SYRIA: UN advisers warn that crimes against humanity may have been committed
22 July 2011
The United Nations special advisers on genocide prevention and the principle of responsibility to protect today voiced alarm at persistent reports of widespread and systematic human rights violations perpetrated by security forces in Syria, saying that crimes against humanity may have been committed.
Francis Deng, the Special Adviser of the Secretary-General on the Prevention of Genocide and Edward Luck, the Special Adviser on the Responsibility to Protect, said that Syrian security forces have reportedly continued to kill civilians and make arbitrary arrests. Serious violations of international human rights law are reported to have systematically occurred in the context of the attacks on civilians, they said in a joint statement to the media.
“Based on available information, the Special Advisers consider that the scale and gravity of the violations indicate a serious possibility that crimes against humanity may have been committed and continue to be committed in Syria,” said Mr. Deng and Mr. Luck.
They called for an “independent, thorough, and objective investigation” of the events in Syria, where demonstrations by civilians calling for greater democracy have been brutally suppressed.
The UN advisers echoed calls by the Secretary-General to the Syrian Government to allow humanitarian access to areas affected by the unrest and to facilitate the visit of the UN Human Rights Council-mandated fact-finding mission to the country.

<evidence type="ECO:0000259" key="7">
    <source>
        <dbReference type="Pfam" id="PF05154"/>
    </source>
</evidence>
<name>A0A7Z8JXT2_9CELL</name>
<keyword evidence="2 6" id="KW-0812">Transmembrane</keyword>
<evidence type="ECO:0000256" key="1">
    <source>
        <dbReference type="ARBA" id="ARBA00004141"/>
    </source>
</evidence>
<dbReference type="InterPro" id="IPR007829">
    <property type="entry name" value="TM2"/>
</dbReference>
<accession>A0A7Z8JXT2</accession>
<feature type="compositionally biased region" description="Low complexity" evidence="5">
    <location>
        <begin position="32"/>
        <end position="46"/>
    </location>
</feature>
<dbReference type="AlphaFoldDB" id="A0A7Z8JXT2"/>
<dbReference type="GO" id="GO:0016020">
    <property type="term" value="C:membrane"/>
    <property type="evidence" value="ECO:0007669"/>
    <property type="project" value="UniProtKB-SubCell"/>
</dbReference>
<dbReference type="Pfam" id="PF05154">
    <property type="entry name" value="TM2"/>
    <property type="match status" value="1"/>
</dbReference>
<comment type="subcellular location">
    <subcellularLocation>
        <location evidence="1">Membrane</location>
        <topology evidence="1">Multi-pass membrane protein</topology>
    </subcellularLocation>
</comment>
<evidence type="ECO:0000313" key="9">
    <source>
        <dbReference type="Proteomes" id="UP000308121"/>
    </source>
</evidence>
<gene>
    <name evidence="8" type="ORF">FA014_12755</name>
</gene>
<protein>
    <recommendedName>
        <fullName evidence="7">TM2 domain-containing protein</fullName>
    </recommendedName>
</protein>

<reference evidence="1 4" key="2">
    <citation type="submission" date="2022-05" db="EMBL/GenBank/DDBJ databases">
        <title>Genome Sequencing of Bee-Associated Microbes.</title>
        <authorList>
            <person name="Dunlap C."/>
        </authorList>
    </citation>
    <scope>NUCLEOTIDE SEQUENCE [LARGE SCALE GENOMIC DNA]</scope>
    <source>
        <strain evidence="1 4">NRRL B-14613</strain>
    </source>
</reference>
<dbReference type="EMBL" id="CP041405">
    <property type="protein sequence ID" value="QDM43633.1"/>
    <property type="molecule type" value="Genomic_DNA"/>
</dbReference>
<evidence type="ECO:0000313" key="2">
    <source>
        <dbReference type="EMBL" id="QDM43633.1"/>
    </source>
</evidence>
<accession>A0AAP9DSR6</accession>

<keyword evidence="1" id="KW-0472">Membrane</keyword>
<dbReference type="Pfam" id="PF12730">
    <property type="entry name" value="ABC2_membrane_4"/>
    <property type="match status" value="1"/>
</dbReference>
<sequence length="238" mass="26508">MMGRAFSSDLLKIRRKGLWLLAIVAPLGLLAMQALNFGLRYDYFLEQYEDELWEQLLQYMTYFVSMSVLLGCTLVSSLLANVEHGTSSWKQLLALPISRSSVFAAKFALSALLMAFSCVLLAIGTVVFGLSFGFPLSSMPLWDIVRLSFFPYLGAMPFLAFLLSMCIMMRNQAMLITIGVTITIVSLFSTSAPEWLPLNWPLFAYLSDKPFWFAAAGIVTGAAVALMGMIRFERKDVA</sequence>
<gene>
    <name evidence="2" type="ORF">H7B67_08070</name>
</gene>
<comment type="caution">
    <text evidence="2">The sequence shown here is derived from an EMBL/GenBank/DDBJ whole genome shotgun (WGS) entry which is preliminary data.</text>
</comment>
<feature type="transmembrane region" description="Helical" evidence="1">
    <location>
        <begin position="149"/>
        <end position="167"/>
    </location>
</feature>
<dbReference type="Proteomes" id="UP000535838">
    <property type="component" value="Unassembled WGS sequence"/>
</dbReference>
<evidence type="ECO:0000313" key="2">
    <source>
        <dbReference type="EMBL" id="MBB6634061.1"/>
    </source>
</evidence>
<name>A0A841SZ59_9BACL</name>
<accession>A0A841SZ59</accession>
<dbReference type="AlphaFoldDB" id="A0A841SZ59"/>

“Without these steps, it will be very difficult to defuse existing tensions and to prevent the escalation of violence,” they said. “All actors involved in the current crisis in Syria are urged to refrain from the use of force, from acts of violence, or from incitement to violence.”
Mr. Deng and Mr. Luck reminded the Syrian Government of its responsibility to protect its population, as all heads of State and government pledged to do in the outcome document of the 2005 UN summit.
“They [heads of State] agreed to prevent genocide, war crimes, ethnic cleansing, and crimes against humanity, as well as their incitement.
“To that end, the Government should work with civil society to encourage understanding and trust between communities, while taking care not to act in a way that could exacerbate possible differences,” the two advisers said.
As a first step, they urged the Syrian Government to ensure that security forces and civilian personnel under their command “comply fully and consistently” with international human rights obligations when carrying out their duties.